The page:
The city of Hastings wants the public’s help to identify key housing needs for the future.
Keith Marvin, principal community planner with Marvin Planning Consultants of David City, and Aaron Sorrell with Community Planning Insights of Dayton, Ohio, currently are conducting a housing study in Hastings for that reason.
The project is funded by a grant from the Nebraska Investment Finance Authority, the city of Hastings, the Hastings Community Redevelopment Authority, Hastings Area Chamber of Commerce and Hastings Economic Development Corp.
Marvin and Sorrell are meeting with focus groups representing specific groups such as real estate agents, developers, bankers and nonprofit organizations from Tuesday morning through Thursday afternoon.
“We want to make sure we address the needs of the entire community and not just focus in on one specific cohort,” Sorrell said.
They will take the feedback received during those meetings to develop recommendations for a final report.
“We want to make sure we talk to the affordable housing advocates and those grounds that represent low- to moderate-income individuals,” Sorrell said. “This housing study is trying to take a wide swath of the community.”
The planners will play host to a public kick-off meeting 4:45-6:15 p.m. on Wednesday, Jan. 29, at The Lark, 809 W. Second St., where Marvin and Sorrell will introduce themselves, provide a quick PowerPoint explaining the housing study and be be there to answer questions.
“It’s not going to be a real formal situation,” Marvin said. “I like to keep it low-key.”
Also included in the final report will be data analyzed from a public survey at www.surveymonkey.com/r/Hastings2020.
A quick QR code link will be available on posters, post cards and the city’s website. The city and team are interested in knowing the public’s thoughts and desires during the process.
The survey questionnaire, which has around 30 questions and takes about five minutes to complete, asks the participant about housing needs in Hastings.
The questionnaire includes a page each of questions specifically directed to individuals looking to own, looking to rent or looking to upgrade homes.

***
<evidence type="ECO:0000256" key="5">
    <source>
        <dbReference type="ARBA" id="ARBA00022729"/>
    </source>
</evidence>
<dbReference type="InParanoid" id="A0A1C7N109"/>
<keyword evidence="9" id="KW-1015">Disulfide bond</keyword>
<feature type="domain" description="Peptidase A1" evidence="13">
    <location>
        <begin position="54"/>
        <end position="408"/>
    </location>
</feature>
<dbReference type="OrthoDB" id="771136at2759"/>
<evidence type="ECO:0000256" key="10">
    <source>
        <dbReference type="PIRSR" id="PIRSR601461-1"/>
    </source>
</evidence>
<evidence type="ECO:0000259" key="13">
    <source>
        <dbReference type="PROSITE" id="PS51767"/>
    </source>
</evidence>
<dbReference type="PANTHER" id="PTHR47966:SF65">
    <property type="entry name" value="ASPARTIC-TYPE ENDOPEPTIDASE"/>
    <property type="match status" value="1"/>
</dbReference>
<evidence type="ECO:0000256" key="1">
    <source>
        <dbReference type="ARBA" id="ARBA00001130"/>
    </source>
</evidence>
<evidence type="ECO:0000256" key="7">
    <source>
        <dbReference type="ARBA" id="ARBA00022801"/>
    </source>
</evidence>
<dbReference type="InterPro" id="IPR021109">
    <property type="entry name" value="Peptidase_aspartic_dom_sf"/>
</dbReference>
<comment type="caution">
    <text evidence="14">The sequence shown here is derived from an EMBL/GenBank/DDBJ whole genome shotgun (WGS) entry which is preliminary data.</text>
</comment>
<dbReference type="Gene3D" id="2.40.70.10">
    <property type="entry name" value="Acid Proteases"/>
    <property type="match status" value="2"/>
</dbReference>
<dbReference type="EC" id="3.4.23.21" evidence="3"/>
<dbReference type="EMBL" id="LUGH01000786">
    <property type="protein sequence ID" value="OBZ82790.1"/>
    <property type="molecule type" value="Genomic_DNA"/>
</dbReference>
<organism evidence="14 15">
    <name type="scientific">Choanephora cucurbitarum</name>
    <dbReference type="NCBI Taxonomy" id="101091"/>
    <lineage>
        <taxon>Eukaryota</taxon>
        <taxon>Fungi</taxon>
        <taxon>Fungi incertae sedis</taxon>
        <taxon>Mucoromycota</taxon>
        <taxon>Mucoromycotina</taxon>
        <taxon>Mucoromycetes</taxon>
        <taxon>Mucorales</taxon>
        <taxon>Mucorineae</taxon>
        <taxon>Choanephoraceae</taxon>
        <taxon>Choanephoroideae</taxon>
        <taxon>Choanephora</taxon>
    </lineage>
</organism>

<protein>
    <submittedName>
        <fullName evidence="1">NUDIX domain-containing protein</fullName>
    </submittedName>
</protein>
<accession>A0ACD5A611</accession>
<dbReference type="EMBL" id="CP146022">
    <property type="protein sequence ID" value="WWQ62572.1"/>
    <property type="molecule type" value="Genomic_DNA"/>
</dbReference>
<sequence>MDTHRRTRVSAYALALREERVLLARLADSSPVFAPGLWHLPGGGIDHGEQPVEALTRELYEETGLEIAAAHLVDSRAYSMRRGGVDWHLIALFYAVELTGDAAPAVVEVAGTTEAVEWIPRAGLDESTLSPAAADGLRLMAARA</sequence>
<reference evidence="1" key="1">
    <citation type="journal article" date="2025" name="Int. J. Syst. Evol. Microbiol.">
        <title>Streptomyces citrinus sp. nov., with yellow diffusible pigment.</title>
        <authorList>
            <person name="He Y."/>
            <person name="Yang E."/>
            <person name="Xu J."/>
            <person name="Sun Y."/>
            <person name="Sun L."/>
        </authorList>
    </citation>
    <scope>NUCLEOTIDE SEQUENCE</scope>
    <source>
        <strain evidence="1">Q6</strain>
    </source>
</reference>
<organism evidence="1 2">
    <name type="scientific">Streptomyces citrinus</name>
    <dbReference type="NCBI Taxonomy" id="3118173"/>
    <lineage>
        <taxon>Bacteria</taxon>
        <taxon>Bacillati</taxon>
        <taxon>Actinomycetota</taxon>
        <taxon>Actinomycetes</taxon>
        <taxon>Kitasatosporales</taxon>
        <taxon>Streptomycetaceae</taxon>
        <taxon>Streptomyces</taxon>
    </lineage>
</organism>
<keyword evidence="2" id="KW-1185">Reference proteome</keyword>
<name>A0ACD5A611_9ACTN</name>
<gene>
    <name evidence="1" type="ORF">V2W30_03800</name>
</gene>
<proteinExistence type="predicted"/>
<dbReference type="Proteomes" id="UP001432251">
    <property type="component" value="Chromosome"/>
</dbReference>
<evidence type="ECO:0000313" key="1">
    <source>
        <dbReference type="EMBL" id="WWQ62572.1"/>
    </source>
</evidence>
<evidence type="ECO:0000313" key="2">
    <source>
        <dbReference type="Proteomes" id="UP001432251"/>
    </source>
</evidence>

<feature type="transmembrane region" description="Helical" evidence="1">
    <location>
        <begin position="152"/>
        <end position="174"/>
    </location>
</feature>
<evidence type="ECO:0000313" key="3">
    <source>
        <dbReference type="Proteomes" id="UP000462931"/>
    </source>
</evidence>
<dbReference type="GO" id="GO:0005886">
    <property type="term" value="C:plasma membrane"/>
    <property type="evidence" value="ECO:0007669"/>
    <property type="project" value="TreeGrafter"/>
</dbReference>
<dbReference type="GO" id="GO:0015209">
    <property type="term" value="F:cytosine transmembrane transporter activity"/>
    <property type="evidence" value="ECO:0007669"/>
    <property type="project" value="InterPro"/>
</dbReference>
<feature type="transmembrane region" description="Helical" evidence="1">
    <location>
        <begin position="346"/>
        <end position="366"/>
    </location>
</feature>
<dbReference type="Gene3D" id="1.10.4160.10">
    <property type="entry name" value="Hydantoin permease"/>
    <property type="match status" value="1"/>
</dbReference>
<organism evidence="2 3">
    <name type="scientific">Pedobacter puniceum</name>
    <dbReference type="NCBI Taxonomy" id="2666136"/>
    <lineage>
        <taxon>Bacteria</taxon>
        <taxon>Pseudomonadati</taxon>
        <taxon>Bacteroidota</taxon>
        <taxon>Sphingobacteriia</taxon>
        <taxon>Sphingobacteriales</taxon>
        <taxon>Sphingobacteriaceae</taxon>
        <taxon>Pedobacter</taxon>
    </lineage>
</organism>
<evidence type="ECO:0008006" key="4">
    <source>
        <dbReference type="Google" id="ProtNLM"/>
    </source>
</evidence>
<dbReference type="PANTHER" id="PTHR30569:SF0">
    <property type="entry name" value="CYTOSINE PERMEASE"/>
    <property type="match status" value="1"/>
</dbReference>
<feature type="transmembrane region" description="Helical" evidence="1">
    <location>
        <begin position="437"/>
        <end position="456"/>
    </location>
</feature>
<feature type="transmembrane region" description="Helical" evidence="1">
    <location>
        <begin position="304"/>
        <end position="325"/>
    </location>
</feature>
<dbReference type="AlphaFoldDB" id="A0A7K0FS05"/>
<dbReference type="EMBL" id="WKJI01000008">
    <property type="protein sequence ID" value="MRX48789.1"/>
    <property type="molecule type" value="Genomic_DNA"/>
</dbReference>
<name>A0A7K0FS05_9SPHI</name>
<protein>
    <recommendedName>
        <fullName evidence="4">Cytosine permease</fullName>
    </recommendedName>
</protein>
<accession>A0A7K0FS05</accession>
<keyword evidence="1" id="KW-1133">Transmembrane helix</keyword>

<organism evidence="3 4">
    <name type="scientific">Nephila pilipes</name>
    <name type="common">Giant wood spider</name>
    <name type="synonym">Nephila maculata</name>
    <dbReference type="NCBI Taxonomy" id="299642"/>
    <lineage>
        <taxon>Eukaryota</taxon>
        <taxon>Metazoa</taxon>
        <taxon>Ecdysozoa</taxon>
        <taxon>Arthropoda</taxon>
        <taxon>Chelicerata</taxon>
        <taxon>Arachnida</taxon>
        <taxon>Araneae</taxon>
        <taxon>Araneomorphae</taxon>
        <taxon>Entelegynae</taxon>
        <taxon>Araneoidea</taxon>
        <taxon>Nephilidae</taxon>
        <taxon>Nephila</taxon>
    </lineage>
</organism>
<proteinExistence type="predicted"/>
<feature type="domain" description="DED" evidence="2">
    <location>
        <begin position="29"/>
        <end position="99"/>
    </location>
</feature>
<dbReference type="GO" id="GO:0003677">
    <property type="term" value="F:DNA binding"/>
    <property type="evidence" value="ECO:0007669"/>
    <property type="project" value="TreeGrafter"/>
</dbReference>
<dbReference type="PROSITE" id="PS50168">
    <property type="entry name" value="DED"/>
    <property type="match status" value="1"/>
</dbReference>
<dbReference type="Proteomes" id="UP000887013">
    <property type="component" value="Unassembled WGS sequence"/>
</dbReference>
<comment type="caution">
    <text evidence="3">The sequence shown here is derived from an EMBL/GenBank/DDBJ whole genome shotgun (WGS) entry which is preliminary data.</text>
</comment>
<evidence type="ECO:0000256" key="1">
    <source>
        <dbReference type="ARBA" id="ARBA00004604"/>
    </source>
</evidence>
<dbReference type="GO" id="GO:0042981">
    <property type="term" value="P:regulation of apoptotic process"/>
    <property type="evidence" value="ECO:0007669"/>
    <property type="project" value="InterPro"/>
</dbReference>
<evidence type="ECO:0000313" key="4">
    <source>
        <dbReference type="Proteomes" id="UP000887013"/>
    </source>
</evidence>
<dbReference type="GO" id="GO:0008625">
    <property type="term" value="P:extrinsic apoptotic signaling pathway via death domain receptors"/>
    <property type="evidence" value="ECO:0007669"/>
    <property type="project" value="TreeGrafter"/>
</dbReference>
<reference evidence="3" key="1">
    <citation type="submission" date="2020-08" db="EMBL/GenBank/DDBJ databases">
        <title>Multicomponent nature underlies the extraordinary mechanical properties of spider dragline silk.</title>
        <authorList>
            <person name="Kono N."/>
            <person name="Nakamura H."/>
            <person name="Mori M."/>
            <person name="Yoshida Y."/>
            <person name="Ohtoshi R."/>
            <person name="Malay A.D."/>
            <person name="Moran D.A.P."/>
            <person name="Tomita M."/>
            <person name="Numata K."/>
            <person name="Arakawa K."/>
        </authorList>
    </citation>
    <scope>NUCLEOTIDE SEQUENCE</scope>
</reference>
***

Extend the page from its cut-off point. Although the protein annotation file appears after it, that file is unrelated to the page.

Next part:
Hard copies of the questionnaire are available in the development services office of the Hastings City Building at 220 N. Hastings Ave., Hastings Area Chamber of Commerce at 301 S. Burlington Ave., Hastings Museum at 1330 N. Burlington Ave., Hastings Public Library at 314 N. Denver Ave. and Adams County Courthouse at 500 W. Fourth St.
“The survey will get at a lot of the needs questions,” Sorrell said. “With the focus groups we’re really trying to drill down on those people who are doing the work.”
Hastings is the third Nebraska community where Marvin and Sorrell have conducted a housing study.
Marvin and Sorrell spoke during their focus groups Tuesday about their experience with the study conducted in 2018 in North Platte.
“We were amazed at how fast we found out how many people were actually living in RVs or out of their car,” Marvin said. “Those groups can be important to identify if we have that kind of situation happening in the community that’s maybe not seen very well.”
Marvin said the survey, which opened last week and had 26 responses as of 11 a.m. Tuesday, will be available for about a month.
He and Sorrell then will work on data analysis and community mapping to complete a final report to be presented in about six months.
For the North Platte study, the final report included a public presentation at North Platte Community College’s South Campus with recommendations that went through the data in detail.
Information and recommendations included the biggest housing demands of that community and how to fill that demand.
“What public policy issues can we address to affect that? Sorrell said. “It’s not just a numbers game.”
He presented a national financing program as a recommendation that North Platte officials were not familiar with.
There was also a recommendation for the city and county to step up code enforcement.
Another recommendation was to enact a food and beverage occupation sales tax with the idea that money could help build affordable housing.
“Some people liked what they heard, and some people didn’t like what they heard.” Sorrell said. “It’s an unvarnished approach.”